“Well, you have to help it this time. You can’t clock out and leave Prim on her own. There’s no me now to keep you both alive. It doesn’t matter what happens. Whatever you see on the screen. You have to promise me you’ll fight through it!” My voice has risen to a shout. In it is all the anger, all the fear I felt at her abandonment.
Is it bad that I wanted to make a joke about Katniss using an exclamation point? Am I a bad person?
Regardless, I feel like this is going to play a huge part in the future. Obviously, since there are two more books in this series, Katniss isn’t going to lose the Hunger Games and she’ll have to return home. Will Prim be taken care of? Will the mom shut down again? I don’t honestly know. I don’t have much information and there’s not much more said.
Peeta Mellark’s father, the baker, visits Katniss as well and promises to look out for Prim, to make sure she is eating. I thought it was an incredible sign of compassion and indicative of how The Seam looks out for each other. They’re a community made up of the most vulnerable people and because they recognize this, they know that even the smallest gestures of kindness can mean survival.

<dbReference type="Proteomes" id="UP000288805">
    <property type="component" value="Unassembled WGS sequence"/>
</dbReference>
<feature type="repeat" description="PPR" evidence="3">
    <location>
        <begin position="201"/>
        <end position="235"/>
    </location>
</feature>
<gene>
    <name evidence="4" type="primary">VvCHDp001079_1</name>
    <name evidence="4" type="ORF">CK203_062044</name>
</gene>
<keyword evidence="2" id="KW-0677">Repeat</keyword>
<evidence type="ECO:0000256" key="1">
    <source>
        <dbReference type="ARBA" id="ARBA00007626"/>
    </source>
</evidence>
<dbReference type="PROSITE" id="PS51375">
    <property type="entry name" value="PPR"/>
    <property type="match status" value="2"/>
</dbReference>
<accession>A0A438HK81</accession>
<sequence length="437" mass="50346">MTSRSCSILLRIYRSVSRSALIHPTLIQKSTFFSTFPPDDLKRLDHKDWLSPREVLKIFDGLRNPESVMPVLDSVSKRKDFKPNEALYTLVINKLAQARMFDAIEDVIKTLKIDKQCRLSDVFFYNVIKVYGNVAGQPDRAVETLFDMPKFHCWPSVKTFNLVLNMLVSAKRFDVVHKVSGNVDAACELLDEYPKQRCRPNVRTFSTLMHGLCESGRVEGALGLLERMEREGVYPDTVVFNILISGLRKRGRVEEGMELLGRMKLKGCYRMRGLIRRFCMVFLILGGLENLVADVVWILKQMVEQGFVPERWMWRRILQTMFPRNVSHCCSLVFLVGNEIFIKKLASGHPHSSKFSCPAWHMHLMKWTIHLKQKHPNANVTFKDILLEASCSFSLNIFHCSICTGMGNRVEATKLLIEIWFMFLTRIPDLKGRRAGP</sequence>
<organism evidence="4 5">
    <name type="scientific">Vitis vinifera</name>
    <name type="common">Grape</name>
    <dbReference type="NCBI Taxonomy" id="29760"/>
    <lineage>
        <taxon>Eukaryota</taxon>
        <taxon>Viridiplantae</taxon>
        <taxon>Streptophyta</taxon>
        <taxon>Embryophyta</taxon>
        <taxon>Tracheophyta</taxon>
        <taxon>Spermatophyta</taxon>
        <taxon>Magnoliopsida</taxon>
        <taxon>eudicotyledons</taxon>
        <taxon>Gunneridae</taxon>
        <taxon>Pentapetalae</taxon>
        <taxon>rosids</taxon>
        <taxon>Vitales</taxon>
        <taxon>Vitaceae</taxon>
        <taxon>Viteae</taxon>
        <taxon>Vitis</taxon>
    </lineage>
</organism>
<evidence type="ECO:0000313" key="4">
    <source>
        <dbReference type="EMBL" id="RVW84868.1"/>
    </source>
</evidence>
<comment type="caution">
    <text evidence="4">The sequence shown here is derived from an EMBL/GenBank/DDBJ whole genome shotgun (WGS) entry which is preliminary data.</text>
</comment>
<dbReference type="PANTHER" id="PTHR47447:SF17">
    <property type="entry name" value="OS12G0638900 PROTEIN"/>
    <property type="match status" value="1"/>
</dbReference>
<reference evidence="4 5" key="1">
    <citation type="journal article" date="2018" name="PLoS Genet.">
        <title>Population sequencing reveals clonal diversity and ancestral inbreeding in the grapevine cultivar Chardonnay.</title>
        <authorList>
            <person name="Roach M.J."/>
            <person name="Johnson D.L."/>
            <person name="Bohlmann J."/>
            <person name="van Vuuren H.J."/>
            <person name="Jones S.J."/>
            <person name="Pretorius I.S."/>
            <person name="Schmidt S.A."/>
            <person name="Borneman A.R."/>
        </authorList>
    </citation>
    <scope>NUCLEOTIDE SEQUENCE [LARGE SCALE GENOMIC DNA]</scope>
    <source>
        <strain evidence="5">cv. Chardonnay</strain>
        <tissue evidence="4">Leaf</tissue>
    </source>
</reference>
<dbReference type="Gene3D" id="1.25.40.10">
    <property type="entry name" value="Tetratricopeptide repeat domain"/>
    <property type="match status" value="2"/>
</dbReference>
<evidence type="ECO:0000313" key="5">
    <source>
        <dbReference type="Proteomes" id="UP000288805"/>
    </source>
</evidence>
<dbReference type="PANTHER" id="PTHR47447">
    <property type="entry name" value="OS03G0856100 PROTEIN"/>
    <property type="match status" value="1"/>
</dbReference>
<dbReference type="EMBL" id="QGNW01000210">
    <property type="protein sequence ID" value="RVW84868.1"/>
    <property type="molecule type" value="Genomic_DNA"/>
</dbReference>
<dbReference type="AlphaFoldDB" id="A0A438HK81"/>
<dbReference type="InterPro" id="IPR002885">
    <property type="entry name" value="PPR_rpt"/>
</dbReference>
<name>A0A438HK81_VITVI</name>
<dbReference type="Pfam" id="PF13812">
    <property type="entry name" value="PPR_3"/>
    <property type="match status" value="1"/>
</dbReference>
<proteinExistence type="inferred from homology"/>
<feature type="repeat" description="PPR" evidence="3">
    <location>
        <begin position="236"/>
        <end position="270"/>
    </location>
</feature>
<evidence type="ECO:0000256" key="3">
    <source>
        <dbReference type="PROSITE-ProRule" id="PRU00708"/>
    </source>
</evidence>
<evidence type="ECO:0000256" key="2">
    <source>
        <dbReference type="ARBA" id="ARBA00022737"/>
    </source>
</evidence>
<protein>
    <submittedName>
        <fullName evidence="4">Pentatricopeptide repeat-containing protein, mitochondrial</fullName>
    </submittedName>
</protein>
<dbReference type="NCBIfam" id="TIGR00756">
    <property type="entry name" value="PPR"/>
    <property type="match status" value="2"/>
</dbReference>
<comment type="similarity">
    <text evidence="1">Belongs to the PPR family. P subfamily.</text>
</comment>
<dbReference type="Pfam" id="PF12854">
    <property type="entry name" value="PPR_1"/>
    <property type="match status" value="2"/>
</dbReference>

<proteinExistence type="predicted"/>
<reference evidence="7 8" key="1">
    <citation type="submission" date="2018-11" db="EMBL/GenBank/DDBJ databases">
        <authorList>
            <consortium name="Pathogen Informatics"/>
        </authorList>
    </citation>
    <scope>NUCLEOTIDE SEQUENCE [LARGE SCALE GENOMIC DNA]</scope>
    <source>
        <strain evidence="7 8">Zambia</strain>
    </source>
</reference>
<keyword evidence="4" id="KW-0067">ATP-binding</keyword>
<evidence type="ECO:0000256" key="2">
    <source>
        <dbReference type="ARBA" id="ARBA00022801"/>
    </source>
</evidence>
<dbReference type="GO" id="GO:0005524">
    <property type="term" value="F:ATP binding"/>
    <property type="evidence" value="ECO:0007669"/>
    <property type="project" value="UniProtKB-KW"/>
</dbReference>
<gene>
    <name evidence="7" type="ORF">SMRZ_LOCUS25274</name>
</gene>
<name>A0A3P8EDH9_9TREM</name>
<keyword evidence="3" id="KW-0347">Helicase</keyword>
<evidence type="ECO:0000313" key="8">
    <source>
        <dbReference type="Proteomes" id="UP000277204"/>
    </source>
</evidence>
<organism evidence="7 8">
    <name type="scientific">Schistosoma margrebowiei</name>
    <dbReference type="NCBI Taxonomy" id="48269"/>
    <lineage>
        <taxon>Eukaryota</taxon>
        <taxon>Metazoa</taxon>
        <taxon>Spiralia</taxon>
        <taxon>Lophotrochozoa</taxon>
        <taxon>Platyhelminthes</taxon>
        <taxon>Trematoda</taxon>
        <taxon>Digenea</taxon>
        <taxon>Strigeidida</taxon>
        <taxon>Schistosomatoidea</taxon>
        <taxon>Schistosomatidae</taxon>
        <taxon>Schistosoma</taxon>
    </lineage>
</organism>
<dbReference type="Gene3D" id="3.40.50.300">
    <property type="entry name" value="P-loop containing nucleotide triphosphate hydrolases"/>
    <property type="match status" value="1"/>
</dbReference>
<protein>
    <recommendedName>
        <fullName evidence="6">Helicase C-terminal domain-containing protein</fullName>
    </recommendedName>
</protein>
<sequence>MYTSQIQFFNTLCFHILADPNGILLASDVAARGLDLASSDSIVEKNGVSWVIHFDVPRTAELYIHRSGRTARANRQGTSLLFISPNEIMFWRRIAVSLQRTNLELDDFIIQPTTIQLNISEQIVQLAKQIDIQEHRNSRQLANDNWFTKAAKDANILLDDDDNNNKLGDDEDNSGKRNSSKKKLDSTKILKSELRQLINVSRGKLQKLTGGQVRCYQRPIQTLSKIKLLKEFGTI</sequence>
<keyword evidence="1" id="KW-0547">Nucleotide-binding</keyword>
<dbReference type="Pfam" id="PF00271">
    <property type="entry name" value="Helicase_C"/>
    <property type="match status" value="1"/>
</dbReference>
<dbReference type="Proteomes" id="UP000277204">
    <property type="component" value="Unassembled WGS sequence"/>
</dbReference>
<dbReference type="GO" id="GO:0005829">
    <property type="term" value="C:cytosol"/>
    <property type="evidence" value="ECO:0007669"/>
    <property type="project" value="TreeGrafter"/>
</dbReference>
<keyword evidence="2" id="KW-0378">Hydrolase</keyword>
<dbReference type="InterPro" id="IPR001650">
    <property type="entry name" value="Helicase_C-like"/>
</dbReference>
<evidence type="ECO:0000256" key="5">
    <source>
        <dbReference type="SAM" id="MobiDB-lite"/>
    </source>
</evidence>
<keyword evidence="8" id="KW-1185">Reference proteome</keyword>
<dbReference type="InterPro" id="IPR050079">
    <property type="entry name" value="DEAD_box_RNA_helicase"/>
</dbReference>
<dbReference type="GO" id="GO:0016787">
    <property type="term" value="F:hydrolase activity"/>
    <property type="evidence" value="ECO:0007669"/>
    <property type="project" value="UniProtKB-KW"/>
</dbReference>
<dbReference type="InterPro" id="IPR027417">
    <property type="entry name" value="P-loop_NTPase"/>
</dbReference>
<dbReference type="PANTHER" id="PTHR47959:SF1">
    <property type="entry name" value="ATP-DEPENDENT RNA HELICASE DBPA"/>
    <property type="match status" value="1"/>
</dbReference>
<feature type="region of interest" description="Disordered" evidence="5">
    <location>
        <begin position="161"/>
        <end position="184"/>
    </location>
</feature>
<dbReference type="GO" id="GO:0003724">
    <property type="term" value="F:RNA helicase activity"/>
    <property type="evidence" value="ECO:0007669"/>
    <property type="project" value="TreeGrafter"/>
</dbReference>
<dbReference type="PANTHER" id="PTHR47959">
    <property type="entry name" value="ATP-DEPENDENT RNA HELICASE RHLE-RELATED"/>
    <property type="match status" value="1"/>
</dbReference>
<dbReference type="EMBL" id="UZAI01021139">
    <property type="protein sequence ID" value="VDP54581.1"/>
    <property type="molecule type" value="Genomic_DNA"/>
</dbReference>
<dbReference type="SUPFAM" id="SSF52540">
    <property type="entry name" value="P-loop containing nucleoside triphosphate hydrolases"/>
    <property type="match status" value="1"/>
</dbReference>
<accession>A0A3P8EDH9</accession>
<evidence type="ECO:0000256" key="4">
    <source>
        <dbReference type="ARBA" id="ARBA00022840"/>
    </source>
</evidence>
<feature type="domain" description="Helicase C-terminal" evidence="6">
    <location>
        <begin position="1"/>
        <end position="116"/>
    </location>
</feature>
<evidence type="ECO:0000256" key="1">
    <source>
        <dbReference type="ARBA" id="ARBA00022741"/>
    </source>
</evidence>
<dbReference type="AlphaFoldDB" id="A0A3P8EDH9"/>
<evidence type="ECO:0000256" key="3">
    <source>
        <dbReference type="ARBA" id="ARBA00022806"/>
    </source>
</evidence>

Gale is last to visit and I rolled my eyes at the end of this:
Finally, Gale is here and maybe there is nothing romantic between us, but when he opens his arms I don’t hesitate to go into them. His body is familiar to me—the way it moves, the smell of wood smoke, even the sound of his heart beating I know from quiet moments on a hunt—but this is the first time I really feel it, lean and hard-muscled against my own.
HOW MUCH FANFICTION DID THIS SECTION INSPIRE? That’s not a sleight against Collins, for the record, but I could see this going one of two ways: either nothing ever happens between Katniss and Gale and the fandom fills in that gap, or this is foreshadowing for a relationship to come. Though I imagine it would have to wait for the next book, since Gale isn’t going to be around.
Their conversation does reveal some of the past Hunger Games and how fucked up they can be:
Another year, they tossed everybody into a landscape of nothing but boulders and sand and scruffy bushes. I particularly hated that year. Many contestants were bitten by venomous snakes or went insane from thirst.